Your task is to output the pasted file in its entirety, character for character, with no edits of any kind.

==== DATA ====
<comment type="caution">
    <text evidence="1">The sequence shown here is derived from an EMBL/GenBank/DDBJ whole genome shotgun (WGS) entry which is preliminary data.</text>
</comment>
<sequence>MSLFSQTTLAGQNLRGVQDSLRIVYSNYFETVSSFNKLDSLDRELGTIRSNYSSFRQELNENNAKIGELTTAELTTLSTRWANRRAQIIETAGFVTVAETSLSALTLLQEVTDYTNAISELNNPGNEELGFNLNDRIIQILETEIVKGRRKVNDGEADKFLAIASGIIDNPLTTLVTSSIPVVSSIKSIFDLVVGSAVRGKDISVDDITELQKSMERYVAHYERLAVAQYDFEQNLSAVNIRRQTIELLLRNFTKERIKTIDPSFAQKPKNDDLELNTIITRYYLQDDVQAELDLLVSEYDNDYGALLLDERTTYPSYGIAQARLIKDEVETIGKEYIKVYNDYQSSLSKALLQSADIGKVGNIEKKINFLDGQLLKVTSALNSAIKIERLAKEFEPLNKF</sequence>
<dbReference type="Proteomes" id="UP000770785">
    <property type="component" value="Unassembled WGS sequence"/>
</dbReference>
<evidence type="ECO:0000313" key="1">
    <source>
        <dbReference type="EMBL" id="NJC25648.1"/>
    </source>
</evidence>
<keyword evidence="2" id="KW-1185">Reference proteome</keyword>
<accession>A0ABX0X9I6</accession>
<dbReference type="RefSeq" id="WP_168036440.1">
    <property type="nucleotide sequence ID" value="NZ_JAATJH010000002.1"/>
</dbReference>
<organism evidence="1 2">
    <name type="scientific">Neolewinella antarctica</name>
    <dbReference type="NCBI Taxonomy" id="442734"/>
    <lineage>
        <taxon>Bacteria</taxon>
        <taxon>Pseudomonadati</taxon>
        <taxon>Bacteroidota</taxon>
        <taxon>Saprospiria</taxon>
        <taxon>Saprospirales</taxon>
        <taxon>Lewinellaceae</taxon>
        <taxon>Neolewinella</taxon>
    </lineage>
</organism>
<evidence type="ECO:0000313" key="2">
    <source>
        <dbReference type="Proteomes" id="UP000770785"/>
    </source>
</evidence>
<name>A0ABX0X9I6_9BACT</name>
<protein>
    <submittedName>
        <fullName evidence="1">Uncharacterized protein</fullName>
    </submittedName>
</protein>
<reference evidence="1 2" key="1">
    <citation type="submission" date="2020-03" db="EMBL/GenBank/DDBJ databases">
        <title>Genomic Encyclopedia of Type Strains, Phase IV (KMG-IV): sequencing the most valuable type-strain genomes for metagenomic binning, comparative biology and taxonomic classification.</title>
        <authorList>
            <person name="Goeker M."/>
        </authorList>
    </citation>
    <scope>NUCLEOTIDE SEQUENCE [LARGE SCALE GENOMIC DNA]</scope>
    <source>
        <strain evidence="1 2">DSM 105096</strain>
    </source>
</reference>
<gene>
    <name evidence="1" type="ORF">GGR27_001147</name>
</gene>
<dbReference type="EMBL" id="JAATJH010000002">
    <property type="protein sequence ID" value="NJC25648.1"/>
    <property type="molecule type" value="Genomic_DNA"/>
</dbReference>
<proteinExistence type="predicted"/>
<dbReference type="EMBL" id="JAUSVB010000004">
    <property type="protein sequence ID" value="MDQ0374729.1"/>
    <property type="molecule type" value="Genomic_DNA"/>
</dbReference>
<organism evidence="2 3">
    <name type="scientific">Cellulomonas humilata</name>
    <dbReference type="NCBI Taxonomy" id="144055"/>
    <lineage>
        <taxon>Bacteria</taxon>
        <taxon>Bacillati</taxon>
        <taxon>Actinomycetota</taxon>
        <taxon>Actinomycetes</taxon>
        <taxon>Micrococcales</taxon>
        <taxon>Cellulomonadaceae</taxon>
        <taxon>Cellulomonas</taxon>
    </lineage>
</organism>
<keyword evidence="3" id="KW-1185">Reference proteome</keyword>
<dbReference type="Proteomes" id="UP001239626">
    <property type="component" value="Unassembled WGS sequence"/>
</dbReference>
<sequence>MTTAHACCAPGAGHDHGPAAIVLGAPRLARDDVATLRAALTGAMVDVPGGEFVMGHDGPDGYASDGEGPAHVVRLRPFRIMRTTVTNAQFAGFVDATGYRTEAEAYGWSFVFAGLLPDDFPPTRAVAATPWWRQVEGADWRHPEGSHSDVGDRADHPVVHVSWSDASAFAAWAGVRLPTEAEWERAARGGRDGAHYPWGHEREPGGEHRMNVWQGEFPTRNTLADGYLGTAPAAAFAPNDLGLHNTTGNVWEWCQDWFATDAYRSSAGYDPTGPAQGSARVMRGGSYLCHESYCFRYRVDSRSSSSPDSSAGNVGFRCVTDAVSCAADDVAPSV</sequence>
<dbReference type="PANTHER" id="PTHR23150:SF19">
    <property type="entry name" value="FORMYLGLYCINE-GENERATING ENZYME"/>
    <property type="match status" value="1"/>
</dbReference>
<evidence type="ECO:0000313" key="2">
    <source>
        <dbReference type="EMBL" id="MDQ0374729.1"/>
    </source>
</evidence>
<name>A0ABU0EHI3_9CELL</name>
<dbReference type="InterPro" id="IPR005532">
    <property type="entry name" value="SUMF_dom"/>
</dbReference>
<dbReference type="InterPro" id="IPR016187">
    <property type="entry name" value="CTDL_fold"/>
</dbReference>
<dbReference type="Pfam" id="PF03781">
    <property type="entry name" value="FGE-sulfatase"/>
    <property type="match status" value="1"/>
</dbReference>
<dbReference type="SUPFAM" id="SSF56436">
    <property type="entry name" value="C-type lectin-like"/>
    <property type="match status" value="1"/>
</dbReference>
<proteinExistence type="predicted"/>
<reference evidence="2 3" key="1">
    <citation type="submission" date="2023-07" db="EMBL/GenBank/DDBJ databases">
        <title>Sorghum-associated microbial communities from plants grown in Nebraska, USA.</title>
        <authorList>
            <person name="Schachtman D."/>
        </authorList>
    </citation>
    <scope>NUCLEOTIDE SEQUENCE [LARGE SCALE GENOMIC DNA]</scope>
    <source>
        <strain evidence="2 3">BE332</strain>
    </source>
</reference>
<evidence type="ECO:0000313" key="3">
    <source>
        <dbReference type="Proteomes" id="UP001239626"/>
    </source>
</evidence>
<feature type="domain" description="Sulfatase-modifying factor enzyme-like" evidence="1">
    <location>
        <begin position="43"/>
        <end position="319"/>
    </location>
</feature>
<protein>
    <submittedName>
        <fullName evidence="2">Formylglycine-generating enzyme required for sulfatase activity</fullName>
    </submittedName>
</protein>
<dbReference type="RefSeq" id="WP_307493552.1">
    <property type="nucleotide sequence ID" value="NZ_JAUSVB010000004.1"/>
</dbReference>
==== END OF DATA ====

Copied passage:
<comment type="caution">
    <text evidence="1">The sequence shown here is derived from an EMBL/GenBank/DDBJ whole genome shotgun (WGS) entry which is preliminary data.</text>
</comment>
<sequence>MSLFSQTTLAGQNLRGVQDSLRIVYSNYFETVSSFNKLDSLDRELGTIRSNYSSFRQELNENNAKIGELTTAELTTLSTRWANRRAQIIETAGFVTVAETSLSALTLLQEVTDYTNAISELNNPGNEELGFNLNDRIIQILETEIVKGRRKVNDGEADKFLAIASGIIDNPLTTLVTSSIPVVSSIKSIFDLVVGSAVRGKDISVDDITELQKSMERYVAHYERLAVAQYDFEQNLSAVNIRRQTIELLLRNFTKERIKTIDPSFAQKPKNDDLELNTIITRYYLQDDVQAELDLLVSEYDNDYGALLLDERTTYPSYGIAQARLIKDEVETIGKEYIKVYNDYQSSLSKALLQSADIGKVGNIEKKINFLDGQLLKVTSALNSAIKIERLAKEFEPLNKF</sequence>
<dbReference type="Proteomes" id="UP000770785">
    <property type="component" value="Unassembled WGS sequence"/>
</dbReference>
<evidence type="ECO:0000313" key="1">
    <source>
        <dbReference type="EMBL" id="NJC25648.1"/>
    </source>
</evidence>
<keyword evidence="2" id="KW-1185">Reference proteome</keyword>
<accession>A0ABX0X9I6</accession>
<dbReference type="RefSeq" id="WP_168036440.1">
    <property type="nucleotide sequence ID" value="NZ_JAATJH010000002.1"/>
</dbReference>
<organism evidence="1 2">
    <name type="scientific">Neolewinella antarctica</name>
    <dbReference type="NCBI Taxonomy" id="442734"/>
    <lineage>
        <taxon>Bacteria</taxon>
        <taxon>Pseudomonadati</taxon>
        <taxon>Bacteroidota</taxon>
        <taxon>Saprospiria</taxon>
        <taxon>Saprospirales</taxon>
        <taxon>Lewinellaceae</taxon>
        <taxon>Neolewinella</taxon>
    </lineage>
</organism>
<evidence type="ECO:0000313" key="2">
    <source>
        <dbReference type="Proteomes" id="UP000770785"/>
    </source>
</evidence>
<name>A0ABX0X9I6_9BACT</name>
<protein>
    <submittedName>
        <fullName evidence="1">Uncharacterized protein</fullName>
    </submittedName>
</protein>
<reference evidence="1 2" key="1">
    <citation type="submission" date="2020-03" db="EMBL/GenBank/DDBJ databases">
        <title>Genomic Encyclopedia of Type Strains, Phase IV (KMG-IV): sequencing the most valuable type-strain genomes for metagenomic binning, comparative biology and taxonomic classification.</title>
        <authorList>
            <person name="Goeker M."/>
        </authorList>
    </citation>
    <scope>NUCLEOTIDE SEQUENCE [LARGE SCALE GENOMIC DNA]</scope>
    <source>
        <strain evidence="1 2">DSM 105096</strain>
    </source>
</reference>
<gene>
    <name evidence="1" type="ORF">GGR27_001147</name>
</gene>
<dbReference type="EMBL" id="JAATJH010000002">
    <property type="protein sequence ID" value="NJC25648.1"/>
    <property type="molecule type" value="Genomic_DNA"/>
</dbReference>
<proteinExistence type="predicted"/>
<dbReference type="EMBL" id="JAUSVB010000004">
    <property type="protein sequence ID" value="MDQ0374729.1"/>
    <property type="molecule type" value="Genomic_DNA"/>
</dbReference>
<organism evidence="2 3">
    <name type="scientific">Cellulomonas humilata</name>
    <dbReference type="NCBI Taxonomy" id="144055"/>
    <lineage>
        <taxon>Bacteria</taxon>
        <taxon>Bacillati</taxon>
        <taxon>Actinomycetota</taxon>
        <taxon>Actinomycetes</taxon>
        <taxon>Micrococcales</taxon>
        <taxon>Cellulomonadaceae</taxon>
        <taxon>Cellulomonas</taxon>
    </lineage>
</organism>
<keyword evidence="3" id="KW-1185">Reference proteome</keyword>
<dbReference type="Proteomes" id="UP001239626">
    <property type="component" value="Unassembled WGS sequence"/>
</dbReference>
<sequence>MTTAHACCAPGAGHDHGPAAIVLGAPRLARDDVATLRAALTGAMVDVPGGEFVMGHDGPDGYASDGEGPAHVVRLRPFRIMRTTVTNAQFAGFVDATGYRTEAEAYGWSFVFAGLLPDDFPPTRAVAATPWWRQVEGADWRHPEGSHSDVGDRADHPVVHVSWSDASAFAAWAGVRLPTEAEWERAARGGRDGAHYPWGHEREPGGEHRMNVWQGEFPTRNTLADGYLGTAPAAAFAPNDLGLHNTTGNVWEWCQDWFATDAYRSSAGYDPTGPAQGSARVMRGGSYLCHESYCFRYRVDSRSSSSPDSSAGNVGFRCVTDAVSCAADDVAPSV</sequence>
<dbReference type="PANTHER" id="PTHR23150:SF19">
    <property type="entry name" value="FORMYLGLYCINE-GENERATING ENZYME"/>
    <property type="match status" value="1"/>
</dbReference>
<evidence type="ECO:0000313" key="2">
    <source>
        <dbReference type="EMBL" id="MDQ0374729.1"/>
    </source>
</evidence>
<name>A0ABU0EHI3_9CELL</name>
<dbReference type="InterPro" id="IPR005532">
    <property type="entry name" value="SUMF_dom"/>
</dbReference>
<dbReference type="InterPro" id="IPR016187">
    <property type="entry name" value="CTDL_fold"/>
</dbReference>
<dbReference type="Pfam" id="PF03781">
    <property type="entry name" value="FGE-sulfatase"/>
    <property type="match status" value="1"/>
</dbReference>
<dbReference type="SUPFAM" id="SSF56436">
    <property type="entry name" value="C-type lectin-like"/>
    <property type="match status" value="1"/>
</dbReference>
<proteinExistence type="predicted"/>
<reference evidence="2 3" key="1">
    <citation type="submission" date="2023-07" db="EMBL/GenBank/DDBJ databases">
        <title>Sorghum-associated microbial communities from plants grown in Nebraska, USA.</title>
        <authorList>
            <person name="Schachtman D."/>
        </authorList>
    </citation>
    <scope>NUCLEOTIDE SEQUENCE [LARGE SCALE GENOMIC DNA]</scope>
    <source>
        <strain evidence="2 3">BE332</strain>
    </source>
</reference>
<evidence type="ECO:0000313" key="3">
    <source>
        <dbReference type="Proteomes" id="UP001239626"/>
    </source>
</evidence>
<feature type="domain" description="Sulfatase-modifying factor enzyme-like" evidence="1">
    <location>
        <begin position="43"/>
        <end position="319"/>
    </location>
</feature>
<protein>
    <submittedName>
        <fullName evidence="2">Formylglycine-generating enzyme required for sulfatase activity</fullName>
    </submittedName>
</protein>
<dbReference type="RefSeq" id="WP_307493552.1">
    <property type="nucleotide sequence ID" value="NZ_JAUSVB010000004.1"/>
</dbReference>